Tuesday, April 26, 2011


We were sitting at the table at a suco (juice) bar when I saw her approach.
She was headed straight for us Americans, after all, we are an easy target.
They believe that all Americans are rich.
What she didn't realize was that we've seen it before.
Poor, dirty beggers are all over the streets of Rio.
Some simply beg and others have small things to sell.
She had an object made out of a soda can that she was peddling.
We didn't even know what it was suppose to be.

She was young and dirty.
I recognized the smell of having not showered for some time
as she got closer to us.

It always makes me sad. But in this case it especially bothered me because of what I saw.

When she opened her mouth to speak I saw that she was missing her two front, bottom teeth.

That impacted me because 30+ years ago I lost my four front,
bottom teeth in a car accident.
I was able to have crowns put in right away so, unless I tell people, no one knows.
But this past year I had some problems with one of them
and so I am in the process of having a implant done. Muito money!!!!
Which means, right now, I am wearing a partial and I hate it!
And I complain about it.
My tongue is constantly playing with it and no matter how hard I try
to train myself to leave it alone I haven't been successful!

I'm also very self conscience of having it out (with one tooth missing)
even in front of Warren.
Really, I don't even like to look in the mirror without it! (vanity, I guess)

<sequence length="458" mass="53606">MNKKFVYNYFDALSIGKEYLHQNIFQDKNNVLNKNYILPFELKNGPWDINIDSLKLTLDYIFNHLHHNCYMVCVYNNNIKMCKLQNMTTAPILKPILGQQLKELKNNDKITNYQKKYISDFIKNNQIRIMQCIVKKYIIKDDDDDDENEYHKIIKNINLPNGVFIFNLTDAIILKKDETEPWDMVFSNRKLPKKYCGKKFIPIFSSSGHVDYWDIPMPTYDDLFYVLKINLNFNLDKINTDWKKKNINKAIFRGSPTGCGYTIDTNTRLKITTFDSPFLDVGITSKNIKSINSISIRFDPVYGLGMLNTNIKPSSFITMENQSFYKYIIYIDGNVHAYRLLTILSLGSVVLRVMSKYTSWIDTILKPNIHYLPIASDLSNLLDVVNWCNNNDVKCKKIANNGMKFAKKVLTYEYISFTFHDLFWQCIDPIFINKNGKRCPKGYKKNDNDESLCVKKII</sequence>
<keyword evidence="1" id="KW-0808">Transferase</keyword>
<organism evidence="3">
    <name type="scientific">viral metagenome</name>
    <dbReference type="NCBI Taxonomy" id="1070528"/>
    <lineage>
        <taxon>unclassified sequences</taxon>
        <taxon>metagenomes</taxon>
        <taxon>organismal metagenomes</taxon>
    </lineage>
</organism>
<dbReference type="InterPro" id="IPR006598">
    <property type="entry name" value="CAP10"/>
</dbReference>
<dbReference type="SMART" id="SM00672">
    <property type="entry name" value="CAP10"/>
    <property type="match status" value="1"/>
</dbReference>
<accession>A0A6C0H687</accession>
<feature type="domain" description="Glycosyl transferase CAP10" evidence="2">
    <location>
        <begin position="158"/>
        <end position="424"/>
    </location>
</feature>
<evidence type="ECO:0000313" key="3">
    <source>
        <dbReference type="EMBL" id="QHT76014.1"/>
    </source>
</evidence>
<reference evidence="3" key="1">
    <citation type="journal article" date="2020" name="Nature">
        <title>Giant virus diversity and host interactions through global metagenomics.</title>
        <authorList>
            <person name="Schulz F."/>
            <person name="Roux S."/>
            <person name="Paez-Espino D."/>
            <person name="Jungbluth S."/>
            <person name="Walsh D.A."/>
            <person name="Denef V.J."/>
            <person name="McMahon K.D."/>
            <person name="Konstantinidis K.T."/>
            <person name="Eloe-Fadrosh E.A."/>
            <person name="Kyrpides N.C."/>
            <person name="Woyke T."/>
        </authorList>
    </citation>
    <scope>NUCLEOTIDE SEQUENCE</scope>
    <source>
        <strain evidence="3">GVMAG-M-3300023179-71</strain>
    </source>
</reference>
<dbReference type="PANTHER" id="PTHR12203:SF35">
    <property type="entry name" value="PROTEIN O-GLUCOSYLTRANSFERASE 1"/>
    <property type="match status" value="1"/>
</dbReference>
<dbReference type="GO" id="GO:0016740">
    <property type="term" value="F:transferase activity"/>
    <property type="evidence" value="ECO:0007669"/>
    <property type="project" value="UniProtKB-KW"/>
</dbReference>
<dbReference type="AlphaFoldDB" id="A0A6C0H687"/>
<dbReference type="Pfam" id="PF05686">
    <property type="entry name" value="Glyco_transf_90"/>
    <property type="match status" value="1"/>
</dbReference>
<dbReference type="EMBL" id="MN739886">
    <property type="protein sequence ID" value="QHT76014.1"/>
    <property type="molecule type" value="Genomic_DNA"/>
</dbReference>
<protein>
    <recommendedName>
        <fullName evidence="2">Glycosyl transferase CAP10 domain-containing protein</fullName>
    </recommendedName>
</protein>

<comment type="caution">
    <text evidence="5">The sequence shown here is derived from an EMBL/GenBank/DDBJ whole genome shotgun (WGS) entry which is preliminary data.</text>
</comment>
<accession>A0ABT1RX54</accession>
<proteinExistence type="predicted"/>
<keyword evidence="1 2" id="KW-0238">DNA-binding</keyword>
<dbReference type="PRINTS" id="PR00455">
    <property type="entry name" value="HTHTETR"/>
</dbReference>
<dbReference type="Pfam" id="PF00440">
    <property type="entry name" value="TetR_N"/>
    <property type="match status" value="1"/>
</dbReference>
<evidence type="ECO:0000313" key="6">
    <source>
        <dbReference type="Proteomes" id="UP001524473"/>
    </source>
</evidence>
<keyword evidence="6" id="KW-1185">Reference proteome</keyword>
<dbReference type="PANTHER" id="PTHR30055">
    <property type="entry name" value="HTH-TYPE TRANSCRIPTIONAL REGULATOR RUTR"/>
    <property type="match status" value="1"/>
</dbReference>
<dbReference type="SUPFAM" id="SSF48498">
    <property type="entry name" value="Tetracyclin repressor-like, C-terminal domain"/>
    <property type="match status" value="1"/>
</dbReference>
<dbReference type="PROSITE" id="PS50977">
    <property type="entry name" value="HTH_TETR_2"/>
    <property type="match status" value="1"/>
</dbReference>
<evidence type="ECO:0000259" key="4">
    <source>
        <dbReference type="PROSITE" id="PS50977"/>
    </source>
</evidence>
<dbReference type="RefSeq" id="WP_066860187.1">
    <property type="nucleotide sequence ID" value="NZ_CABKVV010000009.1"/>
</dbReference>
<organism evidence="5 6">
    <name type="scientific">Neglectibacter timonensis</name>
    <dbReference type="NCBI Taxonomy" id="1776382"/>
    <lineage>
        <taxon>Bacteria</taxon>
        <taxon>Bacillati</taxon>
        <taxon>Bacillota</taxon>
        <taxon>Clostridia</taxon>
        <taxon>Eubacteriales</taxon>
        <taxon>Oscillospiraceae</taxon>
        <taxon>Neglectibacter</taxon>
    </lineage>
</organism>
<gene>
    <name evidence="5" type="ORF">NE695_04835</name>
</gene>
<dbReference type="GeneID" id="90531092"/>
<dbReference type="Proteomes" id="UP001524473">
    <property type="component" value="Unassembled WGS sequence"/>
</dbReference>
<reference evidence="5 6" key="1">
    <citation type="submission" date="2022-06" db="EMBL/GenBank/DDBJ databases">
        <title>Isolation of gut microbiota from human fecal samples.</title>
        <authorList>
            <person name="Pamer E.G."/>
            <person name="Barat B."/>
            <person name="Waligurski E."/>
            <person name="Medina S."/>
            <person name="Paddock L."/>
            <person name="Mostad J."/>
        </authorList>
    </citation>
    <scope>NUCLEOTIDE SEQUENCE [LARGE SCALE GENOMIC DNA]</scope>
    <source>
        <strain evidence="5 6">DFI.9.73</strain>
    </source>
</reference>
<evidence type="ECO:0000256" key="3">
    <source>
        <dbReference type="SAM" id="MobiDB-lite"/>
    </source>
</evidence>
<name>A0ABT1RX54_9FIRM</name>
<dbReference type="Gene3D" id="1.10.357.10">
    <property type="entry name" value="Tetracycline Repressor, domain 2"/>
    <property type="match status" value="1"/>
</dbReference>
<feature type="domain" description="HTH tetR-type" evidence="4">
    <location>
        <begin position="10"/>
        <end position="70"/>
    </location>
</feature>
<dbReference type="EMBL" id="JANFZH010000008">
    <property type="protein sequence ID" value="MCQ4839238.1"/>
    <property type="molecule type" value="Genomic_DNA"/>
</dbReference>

Even though we are having to watch our pennies these days we found it to be a necessity to have the implant done....

And then seeing her I realized how much I still have.
How much I take for granted.
How much I assume is still my right to have.

I've told many people here in Brazil (when asked about our economy in the U.S.)
that we Americans (myself included) really don't know how to be poor.

We can be losing our jobs, our income, and still drink our fancy coffees, have our own car, buy processed foods for ease, have cable TV, own our computer, central heat and air-conditioning, own a washing machine and dryer, membership at a gym, kids in sports or dance, good meals out, etc because we've grown accustomed to it. We know no other way. We think we should be able to have and do what we've always had and done.

And then I saw her teeth, or rather her lack of teeth, and it has me thinking.
There are things I just assume I should have. Almost like they are owed to me.
And forget how blessed I am.
I forget to be truly thankful.
I forget that maybe I don't deserve it after all.

I forget that having all of my teeth is a gift.

I am a rich American.

1 comment:

Heidi said...

It's so true! And pathetic that we think we deserve any of it.

David and I have become so conscious (or paranoid?) about the dental care for our kids from stories we've heard. Then even more so after one of our foster boys came into care and had the worst case of dental decay in a child in our county...19 of his 20 teeth had decay at 3.5 years old. They pulled the front top 4, 2 molars, capped the other molars, added a ring and space bar. (He is simply adorable with his gummy canine tooth smile :-) And they hope this won't affect his adult teeth. :-( It is so sad how quick dental decay can even occur in a child!